by Jim Wagner
I had a colleague once who loved idioms. When he would do something that ended well, he would observe, “Even a blind squirrel finds a nut once in a while.” When he thought something was bad he would point out, “You can’t put lipstick on a pig.” He had one for every occasion. As a matter of fact, he had so many and he used them so often that ultimately I put a stake in the ground and set a goal of living an “idiom free” existence. We all need goals, no matter how petty… or impossible.
With that background, as we embark on our new venture I felt a compelling need to break my idiom moratorium and trot out at least one. I’ll start with perhaps the oldest of the old and the truest of the true:
“The more things change, the more they stay the same.”
I know, you probably think that this means I’m going to hop on a high horse about the state of the legal community. That corporate legal departments will bemoan the nearly $100 billion in fees that they will pay this year. That the largest law firms in the US will do their part by reporting record profits in 2015. And that among these large firms more than twice as many will charge their clients for photocopies and “long distance phone calls” (really) than incorporate cost-saving strategies like predictive coding for electronic discovery or document assembly software for contract drafting.
Or maybe you thought I was going to focus on the last decade in which the ABA, and the legal community at large, has quietly declared open season on the underemployed and unemployed attorneys of the world. About the role we all play in that process. About the role that far too many law schools play in that process.
Nope, not going to go there … at least not today.
No, today, I’m going to focus on the positive. And here’s what I’m most positive about.
As long as there is a legal community, there will be an opportunity for innovation and improvement. For fresh ideas. For the right people to focus on the right things. And for the introduction of technology, automation and expertise to completely change the way that some aspect of the business of law is conducted. Because that is what Apogee Legal, our new company, is all about.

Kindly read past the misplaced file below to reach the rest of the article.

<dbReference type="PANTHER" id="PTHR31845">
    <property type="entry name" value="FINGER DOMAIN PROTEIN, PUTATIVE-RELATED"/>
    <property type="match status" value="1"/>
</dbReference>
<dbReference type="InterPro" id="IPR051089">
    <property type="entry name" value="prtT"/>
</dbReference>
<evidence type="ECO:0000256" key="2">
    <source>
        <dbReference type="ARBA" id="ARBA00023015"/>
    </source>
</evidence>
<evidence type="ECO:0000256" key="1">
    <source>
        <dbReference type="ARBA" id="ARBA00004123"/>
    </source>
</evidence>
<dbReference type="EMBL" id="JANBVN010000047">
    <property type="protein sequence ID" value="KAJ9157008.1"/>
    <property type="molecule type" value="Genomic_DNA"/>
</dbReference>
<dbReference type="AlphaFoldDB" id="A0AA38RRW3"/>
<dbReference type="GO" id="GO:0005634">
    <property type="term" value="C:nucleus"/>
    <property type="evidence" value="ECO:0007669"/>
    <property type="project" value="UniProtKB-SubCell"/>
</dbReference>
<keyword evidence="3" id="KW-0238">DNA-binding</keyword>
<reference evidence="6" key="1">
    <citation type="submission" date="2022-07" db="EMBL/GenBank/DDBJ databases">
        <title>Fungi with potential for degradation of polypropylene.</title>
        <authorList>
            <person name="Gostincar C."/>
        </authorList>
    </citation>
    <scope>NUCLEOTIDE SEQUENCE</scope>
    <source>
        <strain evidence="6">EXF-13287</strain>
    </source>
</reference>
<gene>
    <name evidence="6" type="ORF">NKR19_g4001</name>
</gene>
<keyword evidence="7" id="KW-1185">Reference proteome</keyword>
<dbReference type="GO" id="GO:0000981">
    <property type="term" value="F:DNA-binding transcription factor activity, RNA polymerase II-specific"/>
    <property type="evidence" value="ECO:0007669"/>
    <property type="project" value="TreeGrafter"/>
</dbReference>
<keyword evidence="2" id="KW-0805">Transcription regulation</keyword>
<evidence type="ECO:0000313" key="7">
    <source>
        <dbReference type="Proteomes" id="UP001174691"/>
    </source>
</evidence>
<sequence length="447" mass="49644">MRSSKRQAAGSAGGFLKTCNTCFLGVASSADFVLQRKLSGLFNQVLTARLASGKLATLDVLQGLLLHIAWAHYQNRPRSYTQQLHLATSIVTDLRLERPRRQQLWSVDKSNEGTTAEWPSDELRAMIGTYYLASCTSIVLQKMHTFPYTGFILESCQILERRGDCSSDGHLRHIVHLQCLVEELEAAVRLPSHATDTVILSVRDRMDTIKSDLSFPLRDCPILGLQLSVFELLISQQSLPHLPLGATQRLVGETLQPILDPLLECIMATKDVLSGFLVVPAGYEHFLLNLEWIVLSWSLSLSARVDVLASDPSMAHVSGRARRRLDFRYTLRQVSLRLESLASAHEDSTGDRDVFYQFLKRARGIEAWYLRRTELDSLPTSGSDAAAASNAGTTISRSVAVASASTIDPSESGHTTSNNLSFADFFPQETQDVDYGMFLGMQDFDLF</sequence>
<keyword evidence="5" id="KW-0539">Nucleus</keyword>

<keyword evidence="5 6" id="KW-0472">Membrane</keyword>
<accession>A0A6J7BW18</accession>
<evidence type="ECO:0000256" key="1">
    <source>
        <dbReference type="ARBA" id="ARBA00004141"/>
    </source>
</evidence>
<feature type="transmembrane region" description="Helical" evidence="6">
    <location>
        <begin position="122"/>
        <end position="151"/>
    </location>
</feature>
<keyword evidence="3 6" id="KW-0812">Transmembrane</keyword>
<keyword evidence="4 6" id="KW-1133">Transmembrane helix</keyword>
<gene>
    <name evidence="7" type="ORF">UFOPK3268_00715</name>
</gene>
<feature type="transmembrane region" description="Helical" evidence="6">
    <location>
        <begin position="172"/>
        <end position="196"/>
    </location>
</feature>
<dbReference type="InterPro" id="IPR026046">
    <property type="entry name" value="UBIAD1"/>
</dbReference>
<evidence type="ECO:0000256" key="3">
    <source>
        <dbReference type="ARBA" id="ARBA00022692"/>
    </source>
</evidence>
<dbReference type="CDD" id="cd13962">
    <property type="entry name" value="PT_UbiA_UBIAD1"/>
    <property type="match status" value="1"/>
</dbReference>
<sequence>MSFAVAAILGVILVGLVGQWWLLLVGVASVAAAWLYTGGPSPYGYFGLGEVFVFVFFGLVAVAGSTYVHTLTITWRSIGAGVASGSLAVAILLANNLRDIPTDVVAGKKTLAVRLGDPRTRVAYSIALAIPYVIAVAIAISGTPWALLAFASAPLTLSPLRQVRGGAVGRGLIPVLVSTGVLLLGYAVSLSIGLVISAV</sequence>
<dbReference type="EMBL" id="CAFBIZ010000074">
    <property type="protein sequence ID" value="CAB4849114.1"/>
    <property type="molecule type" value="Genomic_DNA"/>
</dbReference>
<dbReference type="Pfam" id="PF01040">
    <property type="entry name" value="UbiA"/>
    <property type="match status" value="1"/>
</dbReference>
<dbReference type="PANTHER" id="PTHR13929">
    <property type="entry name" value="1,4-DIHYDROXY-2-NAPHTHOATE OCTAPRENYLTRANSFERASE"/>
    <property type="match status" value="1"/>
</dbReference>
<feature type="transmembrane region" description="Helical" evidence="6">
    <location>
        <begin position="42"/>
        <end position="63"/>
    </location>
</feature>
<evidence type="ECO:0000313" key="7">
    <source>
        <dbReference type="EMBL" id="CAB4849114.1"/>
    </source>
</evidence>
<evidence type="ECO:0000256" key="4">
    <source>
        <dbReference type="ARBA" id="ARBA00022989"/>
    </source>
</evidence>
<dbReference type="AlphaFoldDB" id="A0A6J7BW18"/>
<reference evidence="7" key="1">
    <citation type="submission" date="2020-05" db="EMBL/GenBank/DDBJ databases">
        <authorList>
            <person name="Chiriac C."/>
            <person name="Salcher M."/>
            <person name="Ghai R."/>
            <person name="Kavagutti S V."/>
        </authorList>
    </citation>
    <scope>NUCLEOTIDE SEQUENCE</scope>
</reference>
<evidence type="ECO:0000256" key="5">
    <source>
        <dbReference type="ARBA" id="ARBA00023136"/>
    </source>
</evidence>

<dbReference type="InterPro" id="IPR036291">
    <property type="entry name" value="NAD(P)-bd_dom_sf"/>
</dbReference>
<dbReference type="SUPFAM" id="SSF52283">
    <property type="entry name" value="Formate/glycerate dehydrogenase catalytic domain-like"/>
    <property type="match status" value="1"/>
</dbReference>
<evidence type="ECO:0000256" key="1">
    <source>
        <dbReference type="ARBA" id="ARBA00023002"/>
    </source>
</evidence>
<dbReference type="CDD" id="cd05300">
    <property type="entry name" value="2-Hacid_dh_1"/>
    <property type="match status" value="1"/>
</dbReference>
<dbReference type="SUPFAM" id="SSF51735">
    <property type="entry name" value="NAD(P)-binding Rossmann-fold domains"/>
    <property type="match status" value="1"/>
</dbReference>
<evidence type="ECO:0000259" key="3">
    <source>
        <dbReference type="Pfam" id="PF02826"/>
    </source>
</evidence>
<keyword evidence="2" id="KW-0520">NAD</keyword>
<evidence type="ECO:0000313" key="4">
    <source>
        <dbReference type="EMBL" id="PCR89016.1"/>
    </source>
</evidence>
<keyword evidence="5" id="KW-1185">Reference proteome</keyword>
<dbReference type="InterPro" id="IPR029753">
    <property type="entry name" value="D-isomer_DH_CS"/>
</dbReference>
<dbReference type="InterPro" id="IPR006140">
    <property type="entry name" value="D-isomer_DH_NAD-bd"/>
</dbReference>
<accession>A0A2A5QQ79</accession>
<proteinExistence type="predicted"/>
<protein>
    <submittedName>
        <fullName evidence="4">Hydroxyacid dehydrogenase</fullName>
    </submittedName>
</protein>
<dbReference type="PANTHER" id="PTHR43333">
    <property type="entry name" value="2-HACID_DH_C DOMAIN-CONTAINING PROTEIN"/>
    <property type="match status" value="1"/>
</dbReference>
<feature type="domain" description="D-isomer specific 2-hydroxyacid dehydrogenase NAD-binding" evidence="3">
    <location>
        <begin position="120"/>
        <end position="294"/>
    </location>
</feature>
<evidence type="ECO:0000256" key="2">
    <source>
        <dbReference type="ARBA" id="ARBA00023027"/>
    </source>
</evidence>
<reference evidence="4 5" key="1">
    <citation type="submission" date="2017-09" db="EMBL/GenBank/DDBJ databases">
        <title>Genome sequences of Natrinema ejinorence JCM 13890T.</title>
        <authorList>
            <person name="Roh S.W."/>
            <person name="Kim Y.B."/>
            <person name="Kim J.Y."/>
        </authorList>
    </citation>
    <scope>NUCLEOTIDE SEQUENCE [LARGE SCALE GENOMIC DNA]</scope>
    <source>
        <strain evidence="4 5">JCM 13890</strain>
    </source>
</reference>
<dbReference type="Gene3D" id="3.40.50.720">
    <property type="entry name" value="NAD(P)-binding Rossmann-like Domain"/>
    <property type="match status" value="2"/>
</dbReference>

We created Apogee Legal – Beth, Larry, Matt, Steve and me – with a single purpose and a single vision: to reduce waste in the business of law.
What does this mean? It means that we’re going to think of the business of law as a process. And that we’re going to take our processes and codify, scale and automate. It means that we’re going to take existing information, existing work product, and leverage that information to an unprecedented level. We’re going to incorporate technology into everything we do. And we are going to be the masters of that technology.
In sum, it means we’re going to be relentless in our drive to find a better way. In fact, the best way. That’s why we decided to call our business, ourselves, Apogee Legal – because we want to remind our team, every day, of our “lofty” goals.
As a founding team, we have been in the legal business over 20 years on average. We have been senior leaders at major corporations, senior advisors as outside counsel, and entrepreneurs and innovators in the legal community. We know what’s expected to work with global clients and their most sensitive information. And we know what’s needed in order to face head on the root issues driving spend in the legal community (hint: it’s not about being “virtual” and it’s not about paying lower-level attorneys less). And we can’t wait to share that with you.
So here we go – we couldn’t be more excited to work with our old friends, as colleagues, business partners, and clients, and we’re just as anxious to meet new friends, in this exciting endeavor.
We’ll see you soon!